All of these challenges are better addressed sooner rather than later, when solutions will cost more in money and pain. People who are interested in government taking the minimum in taxes should be at the forefront in advocating for addressing these problems now. People who are interested in minimizing the suffering of human beings and the waste of precious resources should also be demanding leadership and action now. For in the now, Americans are worried about their health care, energy and the Climate Crisis. It's time for our brave leaders to step in front of the people and lead to solutions, instead of into cynical and self-serving fantasies.
Wednesday, March 29, 2006
Our either-or mindset and species arrogance has shaped much of our so-called science. The objectivity of science is marred by observations never made, because they don't fit into the reigning dogmas, as enforced by the reigning and usually very defensive dogmatists.
Some assertions are open to question on the basis of definitions that are either too restrictive or too global. Consciousness, for instance, and which live forms have it. How much of consciousness is operational, how much is metaphorical? Hard to say. But science must open up to the questions.
Other assertions can be countered by new observations, even though they are observations of creatures that have been around longer than science, and ostensibly well-observed. But a science based on a gene-centered or individual-centered interpretation of evolution and natural selection tended to discourage observations of subtle relationship behavior, and behavior that tends to benefit the group as a whole. Scientists in the field are now beginning to notice what was in front of them all the time, as well as using new circumstances, approaches and technologies to study animals in more natural circumstances---that is, natural to the animals, not to the lab rat scientists.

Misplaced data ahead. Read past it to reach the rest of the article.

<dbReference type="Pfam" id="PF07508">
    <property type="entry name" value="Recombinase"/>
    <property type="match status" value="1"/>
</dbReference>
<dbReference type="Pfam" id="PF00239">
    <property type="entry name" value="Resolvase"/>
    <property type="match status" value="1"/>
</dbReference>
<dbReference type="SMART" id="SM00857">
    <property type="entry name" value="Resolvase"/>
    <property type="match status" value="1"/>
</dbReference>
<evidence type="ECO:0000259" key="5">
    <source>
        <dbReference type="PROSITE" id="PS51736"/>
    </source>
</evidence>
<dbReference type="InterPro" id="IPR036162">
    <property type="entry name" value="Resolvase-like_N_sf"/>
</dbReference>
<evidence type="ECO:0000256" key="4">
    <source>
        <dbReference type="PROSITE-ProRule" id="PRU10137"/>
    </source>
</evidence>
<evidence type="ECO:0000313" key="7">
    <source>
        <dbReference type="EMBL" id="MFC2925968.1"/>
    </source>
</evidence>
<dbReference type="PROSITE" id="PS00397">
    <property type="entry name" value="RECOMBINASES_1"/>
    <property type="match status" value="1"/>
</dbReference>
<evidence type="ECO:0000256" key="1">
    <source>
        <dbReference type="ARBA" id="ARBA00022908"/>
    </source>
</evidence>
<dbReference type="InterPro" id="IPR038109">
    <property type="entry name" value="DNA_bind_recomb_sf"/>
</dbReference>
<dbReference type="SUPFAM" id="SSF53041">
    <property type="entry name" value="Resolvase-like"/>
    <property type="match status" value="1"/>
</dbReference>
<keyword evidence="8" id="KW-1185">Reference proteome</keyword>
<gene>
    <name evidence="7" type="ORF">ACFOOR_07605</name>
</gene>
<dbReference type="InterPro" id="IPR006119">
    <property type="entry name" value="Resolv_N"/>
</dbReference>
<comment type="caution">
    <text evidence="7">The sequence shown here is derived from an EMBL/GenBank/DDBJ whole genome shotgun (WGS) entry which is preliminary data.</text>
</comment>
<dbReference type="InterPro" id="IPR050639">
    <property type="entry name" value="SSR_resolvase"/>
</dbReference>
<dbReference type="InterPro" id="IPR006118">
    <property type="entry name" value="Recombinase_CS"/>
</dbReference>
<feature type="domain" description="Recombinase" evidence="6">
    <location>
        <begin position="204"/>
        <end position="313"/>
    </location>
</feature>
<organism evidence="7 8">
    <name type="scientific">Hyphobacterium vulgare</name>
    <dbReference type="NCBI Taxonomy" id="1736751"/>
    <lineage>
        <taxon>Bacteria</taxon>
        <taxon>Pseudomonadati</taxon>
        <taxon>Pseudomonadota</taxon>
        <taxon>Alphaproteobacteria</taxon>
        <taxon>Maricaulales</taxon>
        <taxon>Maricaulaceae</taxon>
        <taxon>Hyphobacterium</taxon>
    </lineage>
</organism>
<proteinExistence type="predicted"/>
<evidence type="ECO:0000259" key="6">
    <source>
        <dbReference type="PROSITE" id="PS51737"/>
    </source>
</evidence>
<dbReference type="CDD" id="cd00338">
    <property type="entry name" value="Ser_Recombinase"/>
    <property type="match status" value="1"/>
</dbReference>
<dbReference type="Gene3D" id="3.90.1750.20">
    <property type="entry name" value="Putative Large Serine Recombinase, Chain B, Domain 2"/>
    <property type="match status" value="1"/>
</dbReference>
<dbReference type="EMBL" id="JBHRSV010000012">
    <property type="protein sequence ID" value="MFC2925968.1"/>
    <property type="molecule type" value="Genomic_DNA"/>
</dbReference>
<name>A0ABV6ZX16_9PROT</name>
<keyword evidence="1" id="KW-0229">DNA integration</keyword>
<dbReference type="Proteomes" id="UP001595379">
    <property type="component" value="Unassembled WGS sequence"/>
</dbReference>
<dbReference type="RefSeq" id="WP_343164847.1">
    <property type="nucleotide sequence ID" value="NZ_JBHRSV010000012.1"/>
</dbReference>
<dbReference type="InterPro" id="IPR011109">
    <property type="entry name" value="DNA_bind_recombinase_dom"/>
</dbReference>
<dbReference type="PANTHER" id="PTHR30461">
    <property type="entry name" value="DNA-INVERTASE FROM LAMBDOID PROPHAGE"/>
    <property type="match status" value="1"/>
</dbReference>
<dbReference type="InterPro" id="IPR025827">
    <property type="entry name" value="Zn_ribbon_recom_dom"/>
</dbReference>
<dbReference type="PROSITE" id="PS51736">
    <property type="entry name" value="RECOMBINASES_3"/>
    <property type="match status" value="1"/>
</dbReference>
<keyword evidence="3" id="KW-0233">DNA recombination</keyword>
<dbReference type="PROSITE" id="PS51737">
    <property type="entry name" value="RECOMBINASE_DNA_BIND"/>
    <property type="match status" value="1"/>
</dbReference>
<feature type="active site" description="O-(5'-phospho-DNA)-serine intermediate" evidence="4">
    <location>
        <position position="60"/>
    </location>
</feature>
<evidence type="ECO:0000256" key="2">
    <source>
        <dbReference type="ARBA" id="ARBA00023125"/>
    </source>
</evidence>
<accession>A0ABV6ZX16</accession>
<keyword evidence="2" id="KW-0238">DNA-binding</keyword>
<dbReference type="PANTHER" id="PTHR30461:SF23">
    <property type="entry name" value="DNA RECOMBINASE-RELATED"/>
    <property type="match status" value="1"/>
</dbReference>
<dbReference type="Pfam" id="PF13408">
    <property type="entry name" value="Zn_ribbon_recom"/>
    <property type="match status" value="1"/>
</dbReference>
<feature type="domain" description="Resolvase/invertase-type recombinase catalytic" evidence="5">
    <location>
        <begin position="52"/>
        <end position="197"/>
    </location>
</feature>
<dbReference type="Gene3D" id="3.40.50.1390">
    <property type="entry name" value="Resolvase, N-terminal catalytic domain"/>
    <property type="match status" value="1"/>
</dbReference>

So it shouldn't be too surprising that new findings are still being made, such as the recent studies showing altruistic behavior is natural, in human infants and in other primates.
Of course, observing altruism in human infants is something most mothers have done, without benefit of grants or closed-circuit TV. It's just that the theory didn't allow for it, or didn't admit of the possibility that behavior can be selfish sometimes, and sometimes unselfish, without such behavior being taught in either case.
But the primate studies are more consequential because they suggest "altruism may have evolved six million years ago in the common ancestor of chimps and humans." (Even this, I suspect, is too limiting, in terms of species with instincts to share.) They also found that chimps and human infants will cooperate in their unselfish behavior.